Hello blogging connoisseurs! I hope that you are all doing well since my last post. From Safari to Beaches (my next blog post to look forward to) it’s time for me to delve back into the sundry tastes of working in the lab. If you wish for a happier blog, perhaps revisit my last safari blog, because no matter where you are in the world, an internship does not mean that everything will go right!
I thought that, before I got here, bioremediation of wastewater using microalgae sounded pretty interesting. And when I read about it, it does sound like a really interesting concept. However, the doing side of things only bores me to tears. What my project focuses on is finding the best conditions to grow microalgae. When you have a large amount of the microalgae, you can then test its qualities to absorb excess chemicals from the water; mainly Nitrogen and Phosphorus, which contribute most to global eutrophication problems.
Most of the time that I am here, the work is very simple and repetitive: pipette 1ml of A into test tube B; the same from B to C etc. It’s all dull methodology that I have done in the first year of University. And, to be honest, it was simple as to what I should have expected when I signed up for this internship. The idea was to gain technical experience, while I feel like I am revisiting the basics!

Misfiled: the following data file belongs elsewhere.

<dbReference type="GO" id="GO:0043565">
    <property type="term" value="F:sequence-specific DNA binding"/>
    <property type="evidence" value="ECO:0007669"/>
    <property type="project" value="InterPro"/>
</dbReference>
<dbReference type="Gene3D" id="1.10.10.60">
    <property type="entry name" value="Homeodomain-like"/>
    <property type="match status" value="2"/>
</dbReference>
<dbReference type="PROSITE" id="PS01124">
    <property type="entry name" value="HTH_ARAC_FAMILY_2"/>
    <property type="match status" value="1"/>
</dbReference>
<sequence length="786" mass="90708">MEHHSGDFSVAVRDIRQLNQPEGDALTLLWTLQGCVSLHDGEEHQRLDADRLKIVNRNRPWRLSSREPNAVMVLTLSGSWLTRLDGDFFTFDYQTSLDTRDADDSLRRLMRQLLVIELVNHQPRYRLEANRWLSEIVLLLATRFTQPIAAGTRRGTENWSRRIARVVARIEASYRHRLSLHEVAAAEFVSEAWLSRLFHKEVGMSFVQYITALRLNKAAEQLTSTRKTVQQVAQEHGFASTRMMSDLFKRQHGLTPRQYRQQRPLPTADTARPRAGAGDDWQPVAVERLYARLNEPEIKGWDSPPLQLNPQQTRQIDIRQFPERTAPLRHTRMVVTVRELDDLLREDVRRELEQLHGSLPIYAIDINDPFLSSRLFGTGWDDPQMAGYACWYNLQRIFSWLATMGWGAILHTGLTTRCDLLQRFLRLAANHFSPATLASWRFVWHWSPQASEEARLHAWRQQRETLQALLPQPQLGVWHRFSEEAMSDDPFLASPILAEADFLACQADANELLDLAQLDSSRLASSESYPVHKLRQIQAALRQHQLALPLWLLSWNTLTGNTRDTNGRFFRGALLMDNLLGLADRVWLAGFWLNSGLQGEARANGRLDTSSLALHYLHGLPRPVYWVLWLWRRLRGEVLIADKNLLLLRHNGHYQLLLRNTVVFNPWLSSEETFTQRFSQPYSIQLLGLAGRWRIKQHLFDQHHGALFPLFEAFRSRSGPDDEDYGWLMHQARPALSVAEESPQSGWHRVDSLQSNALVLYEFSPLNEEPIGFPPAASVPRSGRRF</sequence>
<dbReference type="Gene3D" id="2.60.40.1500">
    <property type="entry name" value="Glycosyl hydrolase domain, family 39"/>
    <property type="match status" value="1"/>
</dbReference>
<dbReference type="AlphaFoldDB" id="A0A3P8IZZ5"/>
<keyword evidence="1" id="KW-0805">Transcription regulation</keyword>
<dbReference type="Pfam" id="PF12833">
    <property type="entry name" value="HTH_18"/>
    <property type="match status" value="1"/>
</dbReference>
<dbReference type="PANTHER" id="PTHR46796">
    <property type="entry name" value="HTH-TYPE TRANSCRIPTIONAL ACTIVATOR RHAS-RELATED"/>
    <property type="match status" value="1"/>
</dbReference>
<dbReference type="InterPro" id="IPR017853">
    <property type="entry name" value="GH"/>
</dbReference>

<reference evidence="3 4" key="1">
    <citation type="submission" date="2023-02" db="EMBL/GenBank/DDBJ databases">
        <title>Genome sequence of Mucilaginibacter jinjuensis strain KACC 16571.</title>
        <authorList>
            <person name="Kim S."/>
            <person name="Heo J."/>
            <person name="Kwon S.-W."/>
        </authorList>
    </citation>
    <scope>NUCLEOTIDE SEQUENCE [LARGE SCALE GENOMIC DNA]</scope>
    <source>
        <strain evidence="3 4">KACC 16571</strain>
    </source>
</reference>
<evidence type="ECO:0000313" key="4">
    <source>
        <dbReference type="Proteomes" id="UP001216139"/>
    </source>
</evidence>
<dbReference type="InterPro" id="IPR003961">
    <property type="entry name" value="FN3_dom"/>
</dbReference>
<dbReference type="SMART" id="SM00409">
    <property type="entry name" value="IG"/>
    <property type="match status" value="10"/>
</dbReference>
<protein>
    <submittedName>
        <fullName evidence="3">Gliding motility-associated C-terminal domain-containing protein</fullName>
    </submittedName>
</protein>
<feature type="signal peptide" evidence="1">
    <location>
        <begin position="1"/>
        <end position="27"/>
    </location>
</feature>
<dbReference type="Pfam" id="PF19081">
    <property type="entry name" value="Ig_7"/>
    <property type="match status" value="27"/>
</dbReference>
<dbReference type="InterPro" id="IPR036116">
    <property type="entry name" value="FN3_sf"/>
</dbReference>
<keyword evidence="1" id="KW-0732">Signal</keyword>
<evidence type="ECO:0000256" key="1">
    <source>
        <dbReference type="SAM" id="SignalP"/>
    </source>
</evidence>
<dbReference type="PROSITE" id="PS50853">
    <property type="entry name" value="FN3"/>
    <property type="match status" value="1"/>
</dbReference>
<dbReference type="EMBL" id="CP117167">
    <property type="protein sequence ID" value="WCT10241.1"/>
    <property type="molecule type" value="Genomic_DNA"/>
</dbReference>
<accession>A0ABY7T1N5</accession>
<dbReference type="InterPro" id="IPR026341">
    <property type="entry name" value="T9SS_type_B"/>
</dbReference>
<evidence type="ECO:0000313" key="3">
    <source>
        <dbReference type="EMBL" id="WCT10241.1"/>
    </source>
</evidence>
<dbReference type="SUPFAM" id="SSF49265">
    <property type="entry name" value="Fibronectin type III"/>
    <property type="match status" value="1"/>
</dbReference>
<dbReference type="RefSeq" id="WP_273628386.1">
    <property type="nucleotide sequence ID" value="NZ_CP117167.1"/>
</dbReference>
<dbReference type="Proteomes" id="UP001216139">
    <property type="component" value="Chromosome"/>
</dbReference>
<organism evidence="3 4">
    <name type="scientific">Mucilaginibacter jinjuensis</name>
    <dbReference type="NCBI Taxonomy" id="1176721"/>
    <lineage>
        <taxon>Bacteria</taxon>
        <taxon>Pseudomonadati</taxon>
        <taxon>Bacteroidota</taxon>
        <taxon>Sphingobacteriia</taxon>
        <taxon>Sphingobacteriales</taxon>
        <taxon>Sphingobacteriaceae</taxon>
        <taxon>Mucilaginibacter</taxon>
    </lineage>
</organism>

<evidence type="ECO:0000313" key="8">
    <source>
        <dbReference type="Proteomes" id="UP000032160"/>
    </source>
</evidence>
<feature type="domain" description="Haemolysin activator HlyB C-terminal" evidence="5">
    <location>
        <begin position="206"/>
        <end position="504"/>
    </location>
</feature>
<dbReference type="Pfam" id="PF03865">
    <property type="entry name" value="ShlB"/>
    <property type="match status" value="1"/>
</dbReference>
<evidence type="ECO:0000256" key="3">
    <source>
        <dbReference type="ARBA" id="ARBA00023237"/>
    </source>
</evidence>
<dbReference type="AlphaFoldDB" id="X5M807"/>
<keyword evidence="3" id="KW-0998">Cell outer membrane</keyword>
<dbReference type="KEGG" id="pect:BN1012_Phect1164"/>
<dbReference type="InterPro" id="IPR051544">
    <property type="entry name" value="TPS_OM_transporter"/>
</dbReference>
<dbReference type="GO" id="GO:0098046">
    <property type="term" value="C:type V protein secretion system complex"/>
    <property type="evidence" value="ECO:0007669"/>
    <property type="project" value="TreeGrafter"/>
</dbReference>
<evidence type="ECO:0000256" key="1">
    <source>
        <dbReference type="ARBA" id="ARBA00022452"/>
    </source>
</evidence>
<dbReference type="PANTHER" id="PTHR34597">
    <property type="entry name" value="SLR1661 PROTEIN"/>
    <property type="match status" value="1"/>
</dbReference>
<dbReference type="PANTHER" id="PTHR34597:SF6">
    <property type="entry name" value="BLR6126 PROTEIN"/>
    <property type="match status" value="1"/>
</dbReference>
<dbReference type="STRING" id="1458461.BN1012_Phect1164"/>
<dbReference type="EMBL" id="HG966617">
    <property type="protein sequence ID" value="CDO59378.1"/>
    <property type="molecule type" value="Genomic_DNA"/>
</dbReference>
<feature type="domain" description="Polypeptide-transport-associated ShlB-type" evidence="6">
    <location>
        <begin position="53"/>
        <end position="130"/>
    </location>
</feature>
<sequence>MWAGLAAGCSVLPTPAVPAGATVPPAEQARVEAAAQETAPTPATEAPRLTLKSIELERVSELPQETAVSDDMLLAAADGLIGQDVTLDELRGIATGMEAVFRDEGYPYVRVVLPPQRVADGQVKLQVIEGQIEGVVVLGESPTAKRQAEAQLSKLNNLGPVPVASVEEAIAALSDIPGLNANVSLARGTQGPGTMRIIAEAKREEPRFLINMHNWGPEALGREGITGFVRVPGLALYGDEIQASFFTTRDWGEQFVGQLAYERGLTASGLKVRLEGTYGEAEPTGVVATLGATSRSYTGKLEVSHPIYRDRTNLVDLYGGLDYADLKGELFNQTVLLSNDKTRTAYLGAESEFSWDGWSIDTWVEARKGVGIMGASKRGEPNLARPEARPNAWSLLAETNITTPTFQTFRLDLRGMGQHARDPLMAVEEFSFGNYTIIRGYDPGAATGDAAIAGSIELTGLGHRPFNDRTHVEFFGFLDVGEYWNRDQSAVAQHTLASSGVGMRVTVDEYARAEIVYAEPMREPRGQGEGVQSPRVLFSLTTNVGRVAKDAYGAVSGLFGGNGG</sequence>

There is also a problem with the labs here themselves. They are run in such an inefficient manner, or at least when it comes to staff attitudes towards interns’ work.
For 1 week, I was pestering my guide as to when we could decant some water from an 80L bottle, to concentrate the algae growing within. He said that due to health and safety, I need to be supervised (by him – no problem) using a specific room which needed to be booked… this is where the problem arises. Getting this room booked took so much longer than it needed. I asked my guide to book it every day with the same: ‘I will book it tomorrow’ line. After a week of this, I went to the person responsible to book it myself. But, the first time I could book it for was 2 weeks later! We completed the decanting a couple of days ago and it took 20 MINUTES. Not only had time been wasted waiting for this procedure, but it was so simple I had to question: the need for a special room and the need for supervision when it was simply pouring from one bottle to another.
3 weeks wasted, and one thing I have learnt in India… allow a couple of weeks if you ever want anything to get done!
Though, there are 3 more weeks to go and I do have faith that I will be exposed to new, interesting techniques. Something has to get better, right?!